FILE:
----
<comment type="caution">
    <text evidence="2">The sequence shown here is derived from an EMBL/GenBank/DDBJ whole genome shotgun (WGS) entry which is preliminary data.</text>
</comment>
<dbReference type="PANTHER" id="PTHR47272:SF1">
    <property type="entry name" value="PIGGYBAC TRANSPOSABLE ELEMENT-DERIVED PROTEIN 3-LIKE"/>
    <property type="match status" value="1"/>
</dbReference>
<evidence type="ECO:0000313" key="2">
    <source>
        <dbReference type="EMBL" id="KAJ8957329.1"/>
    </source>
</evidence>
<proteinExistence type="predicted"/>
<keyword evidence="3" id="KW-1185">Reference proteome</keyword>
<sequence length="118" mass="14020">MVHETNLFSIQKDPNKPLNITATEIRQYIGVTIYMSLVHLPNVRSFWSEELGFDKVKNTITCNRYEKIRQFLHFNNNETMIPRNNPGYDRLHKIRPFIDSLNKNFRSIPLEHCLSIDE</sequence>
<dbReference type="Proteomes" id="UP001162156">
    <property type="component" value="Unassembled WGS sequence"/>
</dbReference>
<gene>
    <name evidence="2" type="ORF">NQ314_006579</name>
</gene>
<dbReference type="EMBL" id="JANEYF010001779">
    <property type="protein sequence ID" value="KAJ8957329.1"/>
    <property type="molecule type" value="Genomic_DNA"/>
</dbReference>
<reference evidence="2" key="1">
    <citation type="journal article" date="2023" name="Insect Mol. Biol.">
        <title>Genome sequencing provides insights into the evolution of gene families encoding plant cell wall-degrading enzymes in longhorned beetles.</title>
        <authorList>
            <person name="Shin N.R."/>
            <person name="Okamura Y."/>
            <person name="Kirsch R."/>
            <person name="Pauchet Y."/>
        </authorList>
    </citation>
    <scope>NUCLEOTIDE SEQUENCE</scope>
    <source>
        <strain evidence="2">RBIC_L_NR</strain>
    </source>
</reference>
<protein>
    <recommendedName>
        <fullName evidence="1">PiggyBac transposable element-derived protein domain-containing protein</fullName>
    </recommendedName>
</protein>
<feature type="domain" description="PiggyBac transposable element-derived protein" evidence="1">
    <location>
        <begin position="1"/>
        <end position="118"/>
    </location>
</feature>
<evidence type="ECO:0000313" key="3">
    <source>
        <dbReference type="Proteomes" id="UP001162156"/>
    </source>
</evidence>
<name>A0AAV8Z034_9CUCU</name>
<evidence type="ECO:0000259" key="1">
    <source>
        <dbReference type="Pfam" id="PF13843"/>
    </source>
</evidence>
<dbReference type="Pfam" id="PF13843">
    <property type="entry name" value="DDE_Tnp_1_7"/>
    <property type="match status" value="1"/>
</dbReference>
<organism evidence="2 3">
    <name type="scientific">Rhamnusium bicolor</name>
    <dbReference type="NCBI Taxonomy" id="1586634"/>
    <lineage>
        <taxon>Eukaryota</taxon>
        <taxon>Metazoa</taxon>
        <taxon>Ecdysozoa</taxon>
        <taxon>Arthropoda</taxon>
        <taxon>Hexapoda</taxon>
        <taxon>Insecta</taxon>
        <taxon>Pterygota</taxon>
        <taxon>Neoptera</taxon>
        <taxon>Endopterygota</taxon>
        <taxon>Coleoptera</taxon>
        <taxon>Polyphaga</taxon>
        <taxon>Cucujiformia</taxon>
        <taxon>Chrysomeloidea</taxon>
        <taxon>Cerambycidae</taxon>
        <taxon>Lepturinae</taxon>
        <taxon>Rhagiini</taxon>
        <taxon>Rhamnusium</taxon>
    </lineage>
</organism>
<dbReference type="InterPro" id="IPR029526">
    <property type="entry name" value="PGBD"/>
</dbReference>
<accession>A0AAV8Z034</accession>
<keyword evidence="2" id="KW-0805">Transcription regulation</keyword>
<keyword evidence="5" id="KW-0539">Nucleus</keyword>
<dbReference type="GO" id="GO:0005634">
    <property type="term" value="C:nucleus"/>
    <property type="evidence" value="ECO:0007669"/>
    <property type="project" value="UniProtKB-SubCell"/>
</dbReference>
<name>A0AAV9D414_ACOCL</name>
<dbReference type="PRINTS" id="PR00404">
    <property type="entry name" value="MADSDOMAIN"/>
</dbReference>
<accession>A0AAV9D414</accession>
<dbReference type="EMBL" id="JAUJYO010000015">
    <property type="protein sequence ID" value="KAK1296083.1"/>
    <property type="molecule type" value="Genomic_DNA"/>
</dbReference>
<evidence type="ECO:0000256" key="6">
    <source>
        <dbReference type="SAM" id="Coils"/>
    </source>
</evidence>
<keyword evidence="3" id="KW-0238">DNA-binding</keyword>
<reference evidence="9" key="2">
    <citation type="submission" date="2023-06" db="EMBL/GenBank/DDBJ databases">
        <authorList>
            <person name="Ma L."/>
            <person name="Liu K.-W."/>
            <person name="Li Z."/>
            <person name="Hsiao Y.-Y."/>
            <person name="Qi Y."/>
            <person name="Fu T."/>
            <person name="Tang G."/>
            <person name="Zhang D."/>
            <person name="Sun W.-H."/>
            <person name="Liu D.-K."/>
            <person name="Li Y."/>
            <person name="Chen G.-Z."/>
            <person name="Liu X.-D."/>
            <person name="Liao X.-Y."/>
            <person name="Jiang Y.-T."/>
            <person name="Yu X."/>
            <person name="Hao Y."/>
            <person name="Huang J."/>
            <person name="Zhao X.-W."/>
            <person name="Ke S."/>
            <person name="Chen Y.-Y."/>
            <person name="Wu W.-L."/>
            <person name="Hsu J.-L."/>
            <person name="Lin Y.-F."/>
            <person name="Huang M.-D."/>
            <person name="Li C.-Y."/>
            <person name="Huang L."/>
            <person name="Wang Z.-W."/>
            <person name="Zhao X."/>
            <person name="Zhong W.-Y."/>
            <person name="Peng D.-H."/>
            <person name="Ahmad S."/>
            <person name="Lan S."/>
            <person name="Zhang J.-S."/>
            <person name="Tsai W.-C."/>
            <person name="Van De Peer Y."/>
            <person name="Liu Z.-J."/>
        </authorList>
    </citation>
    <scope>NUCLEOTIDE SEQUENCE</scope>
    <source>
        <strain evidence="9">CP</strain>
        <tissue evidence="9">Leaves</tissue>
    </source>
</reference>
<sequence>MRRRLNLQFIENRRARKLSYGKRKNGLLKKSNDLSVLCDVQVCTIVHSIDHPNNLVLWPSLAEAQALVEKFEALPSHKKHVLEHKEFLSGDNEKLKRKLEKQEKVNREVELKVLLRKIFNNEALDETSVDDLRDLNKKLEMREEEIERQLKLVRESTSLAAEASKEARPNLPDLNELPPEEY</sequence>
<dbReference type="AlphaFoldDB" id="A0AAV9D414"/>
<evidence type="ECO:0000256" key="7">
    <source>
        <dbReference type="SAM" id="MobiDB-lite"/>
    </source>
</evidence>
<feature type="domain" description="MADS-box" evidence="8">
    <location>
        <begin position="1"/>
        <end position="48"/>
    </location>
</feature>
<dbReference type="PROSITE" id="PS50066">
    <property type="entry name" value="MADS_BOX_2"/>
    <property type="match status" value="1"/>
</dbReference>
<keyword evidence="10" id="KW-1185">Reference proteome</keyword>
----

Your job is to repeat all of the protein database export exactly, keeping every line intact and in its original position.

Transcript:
<comment type="caution">
    <text evidence="2">The sequence shown here is derived from an EMBL/GenBank/DDBJ whole genome shotgun (WGS) entry which is preliminary data.</text>
</comment>
<dbReference type="PANTHER" id="PTHR47272:SF1">
    <property type="entry name" value="PIGGYBAC TRANSPOSABLE ELEMENT-DERIVED PROTEIN 3-LIKE"/>
    <property type="match status" value="1"/>
</dbReference>
<evidence type="ECO:0000313" key="2">
    <source>
        <dbReference type="EMBL" id="KAJ8957329.1"/>
    </source>
</evidence>
<proteinExistence type="predicted"/>
<keyword evidence="3" id="KW-1185">Reference proteome</keyword>
<sequence length="118" mass="14020">MVHETNLFSIQKDPNKPLNITATEIRQYIGVTIYMSLVHLPNVRSFWSEELGFDKVKNTITCNRYEKIRQFLHFNNNETMIPRNNPGYDRLHKIRPFIDSLNKNFRSIPLEHCLSIDE</sequence>
<dbReference type="Proteomes" id="UP001162156">
    <property type="component" value="Unassembled WGS sequence"/>
</dbReference>
<gene>
    <name evidence="2" type="ORF">NQ314_006579</name>
</gene>
<dbReference type="EMBL" id="JANEYF010001779">
    <property type="protein sequence ID" value="KAJ8957329.1"/>
    <property type="molecule type" value="Genomic_DNA"/>
</dbReference>
<reference evidence="2" key="1">
    <citation type="journal article" date="2023" name="Insect Mol. Biol.">
        <title>Genome sequencing provides insights into the evolution of gene families encoding plant cell wall-degrading enzymes in longhorned beetles.</title>
        <authorList>
            <person name="Shin N.R."/>
            <person name="Okamura Y."/>
            <person name="Kirsch R."/>
            <person name="Pauchet Y."/>
        </authorList>
    </citation>
    <scope>NUCLEOTIDE SEQUENCE</scope>
    <source>
        <strain evidence="2">RBIC_L_NR</strain>
    </source>
</reference>
<protein>
    <recommendedName>
        <fullName evidence="1">PiggyBac transposable element-derived protein domain-containing protein</fullName>
    </recommendedName>
</protein>
<feature type="domain" description="PiggyBac transposable element-derived protein" evidence="1">
    <location>
        <begin position="1"/>
        <end position="118"/>
    </location>
</feature>
<evidence type="ECO:0000313" key="3">
    <source>
        <dbReference type="Proteomes" id="UP001162156"/>
    </source>
</evidence>
<name>A0AAV8Z034_9CUCU</name>
<evidence type="ECO:0000259" key="1">
    <source>
        <dbReference type="Pfam" id="PF13843"/>
    </source>
</evidence>
<dbReference type="Pfam" id="PF13843">
    <property type="entry name" value="DDE_Tnp_1_7"/>
    <property type="match status" value="1"/>
</dbReference>
<organism evidence="2 3">
    <name type="scientific">Rhamnusium bicolor</name>
    <dbReference type="NCBI Taxonomy" id="1586634"/>
    <lineage>
        <taxon>Eukaryota</taxon>
        <taxon>Metazoa</taxon>
        <taxon>Ecdysozoa</taxon>
        <taxon>Arthropoda</taxon>
        <taxon>Hexapoda</taxon>
        <taxon>Insecta</taxon>
        <taxon>Pterygota</taxon>
        <taxon>Neoptera</taxon>
        <taxon>Endopterygota</taxon>
        <taxon>Coleoptera</taxon>
        <taxon>Polyphaga</taxon>
        <taxon>Cucujiformia</taxon>
        <taxon>Chrysomeloidea</taxon>
        <taxon>Cerambycidae</taxon>
        <taxon>Lepturinae</taxon>
        <taxon>Rhagiini</taxon>
        <taxon>Rhamnusium</taxon>
    </lineage>
</organism>
<dbReference type="InterPro" id="IPR029526">
    <property type="entry name" value="PGBD"/>
</dbReference>
<accession>A0AAV8Z034</accession>
<keyword evidence="2" id="KW-0805">Transcription regulation</keyword>
<keyword evidence="5" id="KW-0539">Nucleus</keyword>
<dbReference type="GO" id="GO:0005634">
    <property type="term" value="C:nucleus"/>
    <property type="evidence" value="ECO:0007669"/>
    <property type="project" value="UniProtKB-SubCell"/>
</dbReference>
<name>A0AAV9D414_ACOCL</name>
<dbReference type="PRINTS" id="PR00404">
    <property type="entry name" value="MADSDOMAIN"/>
</dbReference>
<accession>A0AAV9D414</accession>
<dbReference type="EMBL" id="JAUJYO010000015">
    <property type="protein sequence ID" value="KAK1296083.1"/>
    <property type="molecule type" value="Genomic_DNA"/>
</dbReference>
<evidence type="ECO:0000256" key="6">
    <source>
        <dbReference type="SAM" id="Coils"/>
    </source>
</evidence>
<keyword evidence="3" id="KW-0238">DNA-binding</keyword>
<reference evidence="9" key="2">
    <citation type="submission" date="2023-06" db="EMBL/GenBank/DDBJ databases">
        <authorList>
            <person name="Ma L."/>
            <person name="Liu K.-W."/>
            <person name="Li Z."/>
            <person name="Hsiao Y.-Y."/>
            <person name="Qi Y."/>
            <person name="Fu T."/>
            <person name="Tang G."/>
            <person name="Zhang D."/>
            <person name="Sun W.-H."/>
            <person name="Liu D.-K."/>
            <person name="Li Y."/>
            <person name="Chen G.-Z."/>
            <person name="Liu X.-D."/>
            <person name="Liao X.-Y."/>
            <person name="Jiang Y.-T."/>
            <person name="Yu X."/>
            <person name="Hao Y."/>
            <person name="Huang J."/>
            <person name="Zhao X.-W."/>
            <person name="Ke S."/>
            <person name="Chen Y.-Y."/>
            <person name="Wu W.-L."/>
            <person name="Hsu J.-L."/>
            <person name="Lin Y.-F."/>
            <person name="Huang M.-D."/>
            <person name="Li C.-Y."/>
            <person name="Huang L."/>
            <person name="Wang Z.-W."/>
            <person name="Zhao X."/>
            <person name="Zhong W.-Y."/>
            <person name="Peng D.-H."/>
            <person name="Ahmad S."/>
            <person name="Lan S."/>
            <person name="Zhang J.-S."/>
            <person name="Tsai W.-C."/>
            <person name="Van De Peer Y."/>
            <person name="Liu Z.-J."/>
        </authorList>
    </citation>
    <scope>NUCLEOTIDE SEQUENCE</scope>
    <source>
        <strain evidence="9">CP</strain>
        <tissue evidence="9">Leaves</tissue>
    </source>
</reference>
<sequence>MRRRLNLQFIENRRARKLSYGKRKNGLLKKSNDLSVLCDVQVCTIVHSIDHPNNLVLWPSLAEAQALVEKFEALPSHKKHVLEHKEFLSGDNEKLKRKLEKQEKVNREVELKVLLRKIFNNEALDETSVDDLRDLNKKLEMREEEIERQLKLVRESTSLAAEASKEARPNLPDLNELPPEEY</sequence>
<dbReference type="AlphaFoldDB" id="A0AAV9D414"/>
<evidence type="ECO:0000256" key="7">
    <source>
        <dbReference type="SAM" id="MobiDB-lite"/>
    </source>
</evidence>
<feature type="domain" description="MADS-box" evidence="8">
    <location>
        <begin position="1"/>
        <end position="48"/>
    </location>
</feature>
<dbReference type="PROSITE" id="PS50066">
    <property type="entry name" value="MADS_BOX_2"/>
    <property type="match status" value="1"/>
</dbReference>
<keyword evidence="10" id="KW-1185">Reference proteome</keyword>